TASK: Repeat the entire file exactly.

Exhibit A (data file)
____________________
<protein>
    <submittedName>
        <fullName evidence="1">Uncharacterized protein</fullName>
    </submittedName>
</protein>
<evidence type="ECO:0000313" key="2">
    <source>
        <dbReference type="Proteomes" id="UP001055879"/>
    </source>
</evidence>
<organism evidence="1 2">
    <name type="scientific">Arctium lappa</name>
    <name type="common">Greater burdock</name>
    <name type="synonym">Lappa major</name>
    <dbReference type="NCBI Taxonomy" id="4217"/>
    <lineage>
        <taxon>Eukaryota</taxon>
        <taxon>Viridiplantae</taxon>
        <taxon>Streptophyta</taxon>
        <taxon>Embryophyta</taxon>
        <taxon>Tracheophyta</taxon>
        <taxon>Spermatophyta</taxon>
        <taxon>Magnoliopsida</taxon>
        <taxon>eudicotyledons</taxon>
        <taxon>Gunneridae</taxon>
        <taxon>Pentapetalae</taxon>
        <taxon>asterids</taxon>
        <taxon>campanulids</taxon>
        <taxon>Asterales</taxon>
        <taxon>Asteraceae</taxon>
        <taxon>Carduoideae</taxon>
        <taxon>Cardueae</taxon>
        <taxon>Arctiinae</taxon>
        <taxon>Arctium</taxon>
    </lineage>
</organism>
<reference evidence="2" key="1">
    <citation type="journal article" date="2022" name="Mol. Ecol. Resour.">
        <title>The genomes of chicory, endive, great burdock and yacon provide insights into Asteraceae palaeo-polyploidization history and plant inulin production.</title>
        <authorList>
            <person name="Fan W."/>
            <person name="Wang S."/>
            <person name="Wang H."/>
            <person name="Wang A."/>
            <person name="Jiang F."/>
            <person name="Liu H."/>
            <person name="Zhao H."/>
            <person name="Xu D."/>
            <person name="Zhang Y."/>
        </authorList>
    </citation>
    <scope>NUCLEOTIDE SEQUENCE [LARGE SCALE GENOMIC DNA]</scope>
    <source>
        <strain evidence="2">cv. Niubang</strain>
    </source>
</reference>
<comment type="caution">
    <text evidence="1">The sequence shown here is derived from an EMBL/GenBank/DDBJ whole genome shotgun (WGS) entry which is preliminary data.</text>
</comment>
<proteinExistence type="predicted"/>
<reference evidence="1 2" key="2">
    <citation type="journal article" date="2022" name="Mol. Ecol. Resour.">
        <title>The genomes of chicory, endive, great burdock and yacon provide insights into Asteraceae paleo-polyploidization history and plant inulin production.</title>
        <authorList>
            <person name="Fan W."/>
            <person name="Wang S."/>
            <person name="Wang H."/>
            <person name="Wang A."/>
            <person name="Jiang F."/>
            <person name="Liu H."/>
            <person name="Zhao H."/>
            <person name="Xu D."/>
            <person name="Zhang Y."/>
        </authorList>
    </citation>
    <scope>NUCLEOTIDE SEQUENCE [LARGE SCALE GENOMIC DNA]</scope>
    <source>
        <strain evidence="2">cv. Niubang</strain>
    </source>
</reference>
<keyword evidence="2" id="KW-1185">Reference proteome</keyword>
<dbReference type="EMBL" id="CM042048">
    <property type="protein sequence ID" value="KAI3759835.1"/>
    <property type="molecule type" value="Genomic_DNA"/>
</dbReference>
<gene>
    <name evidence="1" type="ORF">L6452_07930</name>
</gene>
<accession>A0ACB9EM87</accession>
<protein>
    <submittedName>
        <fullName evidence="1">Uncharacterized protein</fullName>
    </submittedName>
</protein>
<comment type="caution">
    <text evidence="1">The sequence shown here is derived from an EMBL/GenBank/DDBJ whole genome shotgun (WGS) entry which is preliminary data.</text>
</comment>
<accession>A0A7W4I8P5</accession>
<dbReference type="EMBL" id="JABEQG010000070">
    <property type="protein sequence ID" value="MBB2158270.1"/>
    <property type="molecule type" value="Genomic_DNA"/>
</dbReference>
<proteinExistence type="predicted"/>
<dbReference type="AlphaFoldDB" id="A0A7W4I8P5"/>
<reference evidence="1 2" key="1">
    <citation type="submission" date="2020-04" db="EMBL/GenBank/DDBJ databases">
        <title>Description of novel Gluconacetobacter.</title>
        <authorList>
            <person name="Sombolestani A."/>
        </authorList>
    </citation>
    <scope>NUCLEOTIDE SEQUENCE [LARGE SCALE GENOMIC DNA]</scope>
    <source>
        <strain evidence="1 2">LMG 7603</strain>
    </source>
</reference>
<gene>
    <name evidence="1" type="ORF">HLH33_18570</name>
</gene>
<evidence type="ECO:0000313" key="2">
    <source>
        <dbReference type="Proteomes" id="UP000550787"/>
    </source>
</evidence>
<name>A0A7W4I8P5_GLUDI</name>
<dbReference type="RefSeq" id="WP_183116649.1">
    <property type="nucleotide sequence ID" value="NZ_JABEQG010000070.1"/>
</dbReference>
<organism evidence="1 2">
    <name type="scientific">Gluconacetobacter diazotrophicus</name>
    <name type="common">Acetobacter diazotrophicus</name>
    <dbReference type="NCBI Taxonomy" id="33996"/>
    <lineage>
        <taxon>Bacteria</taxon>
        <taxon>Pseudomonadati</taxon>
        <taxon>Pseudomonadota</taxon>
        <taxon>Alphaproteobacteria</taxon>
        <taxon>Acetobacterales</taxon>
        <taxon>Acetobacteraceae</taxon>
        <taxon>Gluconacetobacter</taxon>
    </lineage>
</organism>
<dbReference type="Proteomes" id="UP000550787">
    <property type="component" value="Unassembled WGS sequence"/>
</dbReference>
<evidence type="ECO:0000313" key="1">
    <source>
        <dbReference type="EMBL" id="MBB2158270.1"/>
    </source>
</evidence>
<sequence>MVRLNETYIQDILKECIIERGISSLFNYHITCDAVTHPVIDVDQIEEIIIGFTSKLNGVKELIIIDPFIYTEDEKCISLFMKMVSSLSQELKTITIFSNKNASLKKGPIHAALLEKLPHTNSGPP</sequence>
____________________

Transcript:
<protein>
    <submittedName>
        <fullName evidence="1">Uncharacterized protein</fullName>
    </submittedName>
</protein>
<evidence type="ECO:0000313" key="2">
    <source>
        <dbReference type="Proteomes" id="UP001055879"/>
    </source>
</evidence>
<organism evidence="1 2">
    <name type="scientific">Arctium lappa</name>
    <name type="common">Greater burdock</name>
    <name type="synonym">Lappa major</name>
    <dbReference type="NCBI Taxonomy" id="4217"/>
    <lineage>
        <taxon>Eukaryota</taxon>
        <taxon>Viridiplantae</taxon>
        <taxon>Streptophyta</taxon>
        <taxon>Embryophyta</taxon>
        <taxon>Tracheophyta</taxon>
        <taxon>Spermatophyta</taxon>
        <taxon>Magnoliopsida</taxon>
        <taxon>eudicotyledons</taxon>
        <taxon>Gunneridae</taxon>
        <taxon>Pentapetalae</taxon>
        <taxon>asterids</taxon>
        <taxon>campanulids</taxon>
        <taxon>Asterales</taxon>
        <taxon>Asteraceae</taxon>
        <taxon>Carduoideae</taxon>
        <taxon>Cardueae</taxon>
        <taxon>Arctiinae</taxon>
        <taxon>Arctium</taxon>
    </lineage>
</organism>
<reference evidence="2" key="1">
    <citation type="journal article" date="2022" name="Mol. Ecol. Resour.">
        <title>The genomes of chicory, endive, great burdock and yacon provide insights into Asteraceae palaeo-polyploidization history and plant inulin production.</title>
        <authorList>
            <person name="Fan W."/>
            <person name="Wang S."/>
            <person name="Wang H."/>
            <person name="Wang A."/>
            <person name="Jiang F."/>
            <person name="Liu H."/>
            <person name="Zhao H."/>
            <person name="Xu D."/>
            <person name="Zhang Y."/>
        </authorList>
    </citation>
    <scope>NUCLEOTIDE SEQUENCE [LARGE SCALE GENOMIC DNA]</scope>
    <source>
        <strain evidence="2">cv. Niubang</strain>
    </source>
</reference>
<comment type="caution">
    <text evidence="1">The sequence shown here is derived from an EMBL/GenBank/DDBJ whole genome shotgun (WGS) entry which is preliminary data.</text>
</comment>
<proteinExistence type="predicted"/>
<reference evidence="1 2" key="2">
    <citation type="journal article" date="2022" name="Mol. Ecol. Resour.">
        <title>The genomes of chicory, endive, great burdock and yacon provide insights into Asteraceae paleo-polyploidization history and plant inulin production.</title>
        <authorList>
            <person name="Fan W."/>
            <person name="Wang S."/>
            <person name="Wang H."/>
            <person name="Wang A."/>
            <person name="Jiang F."/>
            <person name="Liu H."/>
            <person name="Zhao H."/>
            <person name="Xu D."/>
            <person name="Zhang Y."/>
        </authorList>
    </citation>
    <scope>NUCLEOTIDE SEQUENCE [LARGE SCALE GENOMIC DNA]</scope>
    <source>
        <strain evidence="2">cv. Niubang</strain>
    </source>
</reference>
<keyword evidence="2" id="KW-1185">Reference proteome</keyword>
<dbReference type="EMBL" id="CM042048">
    <property type="protein sequence ID" value="KAI3759835.1"/>
    <property type="molecule type" value="Genomic_DNA"/>
</dbReference>
<gene>
    <name evidence="1" type="ORF">L6452_07930</name>
</gene>
<accession>A0ACB9EM87</accession>
<protein>
    <submittedName>
        <fullName evidence="1">Uncharacterized protein</fullName>
    </submittedName>
</protein>
<comment type="caution">
    <text evidence="1">The sequence shown here is derived from an EMBL/GenBank/DDBJ whole genome shotgun (WGS) entry which is preliminary data.</text>
</comment>
<accession>A0A7W4I8P5</accession>
<dbReference type="EMBL" id="JABEQG010000070">
    <property type="protein sequence ID" value="MBB2158270.1"/>
    <property type="molecule type" value="Genomic_DNA"/>
</dbReference>
<proteinExistence type="predicted"/>
<dbReference type="AlphaFoldDB" id="A0A7W4I8P5"/>
<reference evidence="1 2" key="1">
    <citation type="submission" date="2020-04" db="EMBL/GenBank/DDBJ databases">
        <title>Description of novel Gluconacetobacter.</title>
        <authorList>
            <person name="Sombolestani A."/>
        </authorList>
    </citation>
    <scope>NUCLEOTIDE SEQUENCE [LARGE SCALE GENOMIC DNA]</scope>
    <source>
        <strain evidence="1 2">LMG 7603</strain>
    </source>
</reference>
<gene>
    <name evidence="1" type="ORF">HLH33_18570</name>
</gene>
<evidence type="ECO:0000313" key="2">
    <source>
        <dbReference type="Proteomes" id="UP000550787"/>
    </source>
</evidence>
<name>A0A7W4I8P5_GLUDI</name>
<dbReference type="RefSeq" id="WP_183116649.1">
    <property type="nucleotide sequence ID" value="NZ_JABEQG010000070.1"/>
</dbReference>
<organism evidence="1 2">
    <name type="scientific">Gluconacetobacter diazotrophicus</name>
    <name type="common">Acetobacter diazotrophicus</name>
    <dbReference type="NCBI Taxonomy" id="33996"/>
    <lineage>
        <taxon>Bacteria</taxon>
        <taxon>Pseudomonadati</taxon>
        <taxon>Pseudomonadota</taxon>
        <taxon>Alphaproteobacteria</taxon>
        <taxon>Acetobacterales</taxon>
        <taxon>Acetobacteraceae</taxon>
        <taxon>Gluconacetobacter</taxon>
    </lineage>
</organism>
<dbReference type="Proteomes" id="UP000550787">
    <property type="component" value="Unassembled WGS sequence"/>
</dbReference>
<evidence type="ECO:0000313" key="1">
    <source>
        <dbReference type="EMBL" id="MBB2158270.1"/>
    </source>
</evidence>
<sequence>MVRLNETYIQDILKECIIERGISSLFNYHITCDAVTHPVIDVDQIEEIIIGFTSKLNGVKELIIIDPFIYTEDEKCISLFMKMVSSLSQELKTITIFSNKNASLKKGPIHAALLEKLPHTNSGPP</sequence>